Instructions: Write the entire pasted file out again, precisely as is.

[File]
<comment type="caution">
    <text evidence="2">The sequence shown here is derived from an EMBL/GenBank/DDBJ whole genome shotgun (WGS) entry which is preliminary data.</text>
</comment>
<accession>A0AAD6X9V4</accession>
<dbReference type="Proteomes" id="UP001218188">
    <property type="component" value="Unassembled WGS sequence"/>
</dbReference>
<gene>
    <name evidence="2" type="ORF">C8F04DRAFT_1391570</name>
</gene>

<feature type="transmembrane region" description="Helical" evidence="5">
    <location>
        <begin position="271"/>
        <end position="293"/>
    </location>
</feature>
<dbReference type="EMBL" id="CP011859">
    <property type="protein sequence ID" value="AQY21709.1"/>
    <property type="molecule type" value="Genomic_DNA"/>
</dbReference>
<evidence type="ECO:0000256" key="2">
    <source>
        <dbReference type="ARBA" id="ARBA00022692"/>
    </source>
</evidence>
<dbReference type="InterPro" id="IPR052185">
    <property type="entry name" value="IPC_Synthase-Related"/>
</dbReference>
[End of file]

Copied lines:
<comment type="caution">
    <text evidence="2">The sequence shown here is derived from an EMBL/GenBank/DDBJ whole genome shotgun (WGS) entry which is preliminary data.</text>
</comment>
<accession>A0AAD6X9V4</accession>
<dbReference type="Proteomes" id="UP001218188">
    <property type="component" value="Unassembled WGS sequence"/>
</dbReference>
<gene>
    <name evidence="2" type="ORF">C8F04DRAFT_1391570</name>
</gene>

<feature type="transmembrane region" description="Helical" evidence="5">
    <location>
        <begin position="271"/>
        <end position="293"/>
    </location>
</feature>
<dbReference type="EMBL" id="CP011859">
    <property type="protein sequence ID" value="AQY21709.1"/>
    <property type="molecule type" value="Genomic_DNA"/>
</dbReference>
<evidence type="ECO:0000256" key="2">
    <source>
        <dbReference type="ARBA" id="ARBA00022692"/>
    </source>
</evidence>
<dbReference type="InterPro" id="IPR052185">
    <property type="entry name" value="IPC_Synthase-Related"/>
</dbReference>